Recent Examples on the Web: Verb If Russia ever calls NATO’s bluff and invades a member state, the American public may revolt at the prospect of sending troops to die in places that do not threaten the country’s security. Jordan Michael Smith, The New Republic, 13 Apr. 2022 There is no evidence that these officials are opposed to the overall plan, or would revolt against Putin's orders, two of the sources said. Natasha Bertrand, Jim Sciutto And Katie Bo Lillis, CNN, 7 Feb. 2022 At least a dozen Democrats threatened to revolt and paraded in and out of Pelosi's office throughout Wednesday morning and into the afternoon, some noticeably upset and trying to avoid talking to the press. Melanie Zanona, CNN, 9 Mar. 2022 Students revolt while the dean (Brenneman) tries to manage the situation as current and former students (Numrich, Scott and Millan) get caught up in the storm. Chris Gardner, The Hollywood Reporter, 18 Feb. 2022 Assuredly, some drivers would abide, while many others would revolt. Lance Eliot, Forbes, 27 Jan. 2022 D'Arezzo and others warn that shoppers tied to Dollar Tree's $1 image could revolt and a competitor like Dollar General may move to undercut Dollar Tree by selling more stuff for a buck. Nathaniel Meyersohn, CNN, 30 Nov. 2021 Eat too much, and your gut may revolt, sending you to the roadside (or trailside) privy. Patrick Wilson, Outside Online, 24 July 2020 Some have dubbed this worker revolt the Great Resignation; others, Striketober. Laurent Belsie, The Christian Science Monitor, 2 Nov. 2021 Recent Examples on the Web: Noun The scene was captured by an AP and a few other photojournalists and had been reenacted by Ramos each year during the anniversary of the revolt, until age and his failing health prevented him from showing up. Jim Gomez, ajc, 31 July 2022 His killing, in 1931, not far from Lusanga, sparked a revolt of the Pende people, hundreds of whom were subsequently killed by gunfire. Alice Gregory, The New Yorker, 18 July 2022 For some, the Capitol attack was a kind of Christian revolt. Washington Post, 23 Mar. 2022 The popular narrative that quickly formed about the GameStop mania of 2021 was a David vs. Goliath story: a populist revolt of day-traders against the establishment. Jon Sarlin, CNN, 1 Feb. 2022 The very idea harkens back to the revolt of the English Church. Michael Brendan Dougherty, National Review, 2 July 2021 It’s the revolt of red California against the state’s blue political and cultural establishments. Mark Z. Barabak, Los Angeles Times, 13 Apr. 2021 Years of rank-and-file frustration with Lane Kirkland, president of the A.F.L.-C.I.O. since 1979, boiled over in a revolt of union presidents in 1995. New York Times, 2 Feb. 2021 The revolt started at the end of June at a China Evergrande Group project in Jingdezhen, a city in south-central China’s Jiangxi province, where frustrated home buyers threatened to renege on mortgages on unfinished properties. Cao Li, WSJ, 31 July 2022 See More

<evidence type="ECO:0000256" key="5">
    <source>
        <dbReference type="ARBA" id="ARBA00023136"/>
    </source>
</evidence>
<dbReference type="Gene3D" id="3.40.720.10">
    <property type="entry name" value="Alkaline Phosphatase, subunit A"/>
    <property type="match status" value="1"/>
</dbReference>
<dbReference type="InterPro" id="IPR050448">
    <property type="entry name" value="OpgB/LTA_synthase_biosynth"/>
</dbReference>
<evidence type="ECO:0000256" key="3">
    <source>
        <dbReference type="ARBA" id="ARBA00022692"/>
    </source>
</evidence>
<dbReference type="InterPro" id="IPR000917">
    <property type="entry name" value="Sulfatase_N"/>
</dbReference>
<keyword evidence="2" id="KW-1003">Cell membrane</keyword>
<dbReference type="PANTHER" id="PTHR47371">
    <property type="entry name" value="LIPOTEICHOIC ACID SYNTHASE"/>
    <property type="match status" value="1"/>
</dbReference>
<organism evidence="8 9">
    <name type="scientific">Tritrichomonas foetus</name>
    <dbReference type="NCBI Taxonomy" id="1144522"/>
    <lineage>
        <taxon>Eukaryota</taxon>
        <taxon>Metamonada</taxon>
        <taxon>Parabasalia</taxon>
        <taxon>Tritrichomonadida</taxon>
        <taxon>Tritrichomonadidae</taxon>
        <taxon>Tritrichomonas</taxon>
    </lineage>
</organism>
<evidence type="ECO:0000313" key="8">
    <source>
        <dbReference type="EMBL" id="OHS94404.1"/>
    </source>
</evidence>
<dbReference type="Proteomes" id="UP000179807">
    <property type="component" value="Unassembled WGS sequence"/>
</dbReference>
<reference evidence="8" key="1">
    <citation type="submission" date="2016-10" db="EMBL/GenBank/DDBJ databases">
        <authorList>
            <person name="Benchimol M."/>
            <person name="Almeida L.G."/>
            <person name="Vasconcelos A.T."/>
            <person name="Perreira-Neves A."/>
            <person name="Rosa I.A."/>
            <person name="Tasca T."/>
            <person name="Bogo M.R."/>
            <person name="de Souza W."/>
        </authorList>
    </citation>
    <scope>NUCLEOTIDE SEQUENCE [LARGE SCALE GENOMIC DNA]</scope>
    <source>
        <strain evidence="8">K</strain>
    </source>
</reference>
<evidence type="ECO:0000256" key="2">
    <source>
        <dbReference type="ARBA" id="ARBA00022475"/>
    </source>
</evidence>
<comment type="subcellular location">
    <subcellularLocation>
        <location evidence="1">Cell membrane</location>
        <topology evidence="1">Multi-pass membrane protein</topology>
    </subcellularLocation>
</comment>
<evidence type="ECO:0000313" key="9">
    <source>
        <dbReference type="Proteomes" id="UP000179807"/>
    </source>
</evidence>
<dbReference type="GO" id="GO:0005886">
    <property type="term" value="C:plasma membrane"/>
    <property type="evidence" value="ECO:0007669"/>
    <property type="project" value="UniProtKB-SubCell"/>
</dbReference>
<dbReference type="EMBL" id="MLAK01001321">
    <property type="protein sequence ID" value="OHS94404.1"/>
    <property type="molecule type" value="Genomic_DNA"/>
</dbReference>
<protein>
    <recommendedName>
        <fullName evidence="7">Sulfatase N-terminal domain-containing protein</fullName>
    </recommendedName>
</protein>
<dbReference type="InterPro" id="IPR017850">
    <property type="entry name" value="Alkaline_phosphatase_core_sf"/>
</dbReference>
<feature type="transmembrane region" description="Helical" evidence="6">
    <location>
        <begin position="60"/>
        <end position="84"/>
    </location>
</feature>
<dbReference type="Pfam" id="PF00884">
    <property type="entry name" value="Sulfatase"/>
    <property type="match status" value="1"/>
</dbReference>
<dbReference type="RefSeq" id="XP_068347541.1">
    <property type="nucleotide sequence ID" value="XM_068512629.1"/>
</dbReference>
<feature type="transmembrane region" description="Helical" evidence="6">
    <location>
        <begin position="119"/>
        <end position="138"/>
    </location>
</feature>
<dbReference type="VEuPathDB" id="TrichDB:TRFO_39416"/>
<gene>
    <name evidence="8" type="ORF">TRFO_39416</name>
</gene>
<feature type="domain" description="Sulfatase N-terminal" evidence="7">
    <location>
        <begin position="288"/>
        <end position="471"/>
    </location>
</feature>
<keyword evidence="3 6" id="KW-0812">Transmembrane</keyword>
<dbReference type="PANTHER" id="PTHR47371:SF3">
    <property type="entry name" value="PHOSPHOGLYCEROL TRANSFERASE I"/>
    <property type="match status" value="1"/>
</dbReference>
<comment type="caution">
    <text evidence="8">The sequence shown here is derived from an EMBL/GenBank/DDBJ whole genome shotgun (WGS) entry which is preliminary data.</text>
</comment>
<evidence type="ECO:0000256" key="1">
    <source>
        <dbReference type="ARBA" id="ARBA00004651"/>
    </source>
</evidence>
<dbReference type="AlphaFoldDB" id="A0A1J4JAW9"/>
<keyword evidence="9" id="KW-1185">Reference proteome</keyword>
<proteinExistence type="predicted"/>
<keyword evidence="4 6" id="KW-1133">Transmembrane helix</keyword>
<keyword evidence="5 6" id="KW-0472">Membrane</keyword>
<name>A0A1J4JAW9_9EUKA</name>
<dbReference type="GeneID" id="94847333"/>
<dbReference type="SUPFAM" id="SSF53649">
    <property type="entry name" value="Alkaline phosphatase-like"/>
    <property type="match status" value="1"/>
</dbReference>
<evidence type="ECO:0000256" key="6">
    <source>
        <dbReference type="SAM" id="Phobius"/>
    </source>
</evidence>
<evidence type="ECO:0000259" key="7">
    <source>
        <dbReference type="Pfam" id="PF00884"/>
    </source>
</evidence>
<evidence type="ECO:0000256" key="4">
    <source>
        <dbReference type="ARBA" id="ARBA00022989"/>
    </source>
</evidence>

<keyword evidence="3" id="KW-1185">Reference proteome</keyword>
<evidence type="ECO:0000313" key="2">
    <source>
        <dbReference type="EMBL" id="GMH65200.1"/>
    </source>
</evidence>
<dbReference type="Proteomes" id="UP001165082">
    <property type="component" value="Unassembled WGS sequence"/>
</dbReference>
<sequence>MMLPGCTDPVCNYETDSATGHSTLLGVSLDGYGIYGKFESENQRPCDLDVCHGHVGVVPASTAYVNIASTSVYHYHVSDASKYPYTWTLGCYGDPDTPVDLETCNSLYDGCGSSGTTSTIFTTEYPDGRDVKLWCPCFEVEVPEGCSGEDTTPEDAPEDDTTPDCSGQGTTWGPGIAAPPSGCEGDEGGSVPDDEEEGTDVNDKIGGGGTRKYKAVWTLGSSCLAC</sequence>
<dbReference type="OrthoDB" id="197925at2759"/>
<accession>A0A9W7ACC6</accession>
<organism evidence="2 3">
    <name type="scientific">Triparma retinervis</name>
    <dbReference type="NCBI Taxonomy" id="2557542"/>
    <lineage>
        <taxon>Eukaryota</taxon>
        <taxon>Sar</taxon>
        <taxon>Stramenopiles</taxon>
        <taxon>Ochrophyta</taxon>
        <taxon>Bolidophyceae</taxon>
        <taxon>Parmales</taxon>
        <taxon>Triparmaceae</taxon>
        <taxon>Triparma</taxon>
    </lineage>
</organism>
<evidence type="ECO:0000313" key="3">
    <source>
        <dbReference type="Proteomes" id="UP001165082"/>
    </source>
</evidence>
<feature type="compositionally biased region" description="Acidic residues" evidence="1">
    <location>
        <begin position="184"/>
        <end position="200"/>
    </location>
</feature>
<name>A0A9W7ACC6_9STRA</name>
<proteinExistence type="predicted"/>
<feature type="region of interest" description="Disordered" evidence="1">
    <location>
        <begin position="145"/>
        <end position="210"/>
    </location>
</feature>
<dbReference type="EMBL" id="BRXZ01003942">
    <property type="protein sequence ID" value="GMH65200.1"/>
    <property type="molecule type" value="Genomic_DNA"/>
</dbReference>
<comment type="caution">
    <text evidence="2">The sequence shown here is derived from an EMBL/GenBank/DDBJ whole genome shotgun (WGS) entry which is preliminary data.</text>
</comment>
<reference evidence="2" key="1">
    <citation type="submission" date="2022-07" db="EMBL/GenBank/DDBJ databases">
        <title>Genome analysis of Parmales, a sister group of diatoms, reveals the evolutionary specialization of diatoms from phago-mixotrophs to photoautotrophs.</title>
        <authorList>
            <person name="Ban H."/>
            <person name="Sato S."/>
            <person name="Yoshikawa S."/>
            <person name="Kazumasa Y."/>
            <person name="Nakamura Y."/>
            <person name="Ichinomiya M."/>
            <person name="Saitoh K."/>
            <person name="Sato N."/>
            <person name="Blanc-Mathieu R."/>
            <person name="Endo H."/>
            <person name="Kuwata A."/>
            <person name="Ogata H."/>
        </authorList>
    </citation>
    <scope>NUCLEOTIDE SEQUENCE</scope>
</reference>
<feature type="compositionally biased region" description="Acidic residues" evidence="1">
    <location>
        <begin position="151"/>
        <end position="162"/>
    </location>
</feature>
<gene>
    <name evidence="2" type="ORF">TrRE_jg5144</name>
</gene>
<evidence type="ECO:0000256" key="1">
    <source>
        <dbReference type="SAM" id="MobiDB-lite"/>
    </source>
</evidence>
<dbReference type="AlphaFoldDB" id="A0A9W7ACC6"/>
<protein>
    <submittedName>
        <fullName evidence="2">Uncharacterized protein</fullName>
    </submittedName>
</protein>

These example sentences are selected automatically from various online news sources to reflect current usage of the word 'revolt.' Views expressed in the examples do not represent the opinion of Merriam-Webster or its editors. Send us feedback.

First Known Use of revolt


1539, in the meaning defined at intransitive sense 1


1560, in the meaning defined at sense 1

History and Etymology for revolt


borrowed from Middle French revolter, as reflexive se revolter "to turn about, change sides, turn away (from a belief, adherence), rebel," borrowed from Italian revoltare, revottare (later rivoltare) "to turn over, turn inside out, cause to rebel, disgust," from re- re- + voltare "to turn," going back to Vulgar Latin *volvitāre, iterative of Latin volvere "to set in a circular course, cause to roll, bring round" — more at wallow entry 1


borrowed from Middle French revolte, noun derivative of revolter, as reflexive se revolter "to turn about, change sides, turn away (from a belief, adherence), rebel" — more at revolt entry 1

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Cite this Entry

“Revolt.” Dictionary, Merriam-Webster, Accessed 15 Aug. 2022.

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More Definitions for revolt


re·​volt | \ ri-ˈvōlt How to pronounce revolt (audio) \
revolted; revolting

Kids Definition of revolt

 (Entry 1 of 2)

1 : to rebel against a ruler or government
2 : to be or cause to be disgusted or shocked I was revolted by the smell.



Kids Definition of revolt (Entry 2 of 2)

: violent action against a ruler or government : rebellion

More from Merriam-Webster on revolt

Nglish: Translation of revolt for Spanish Speakers

Britannica English: Translation of revolt for Arabic Speakers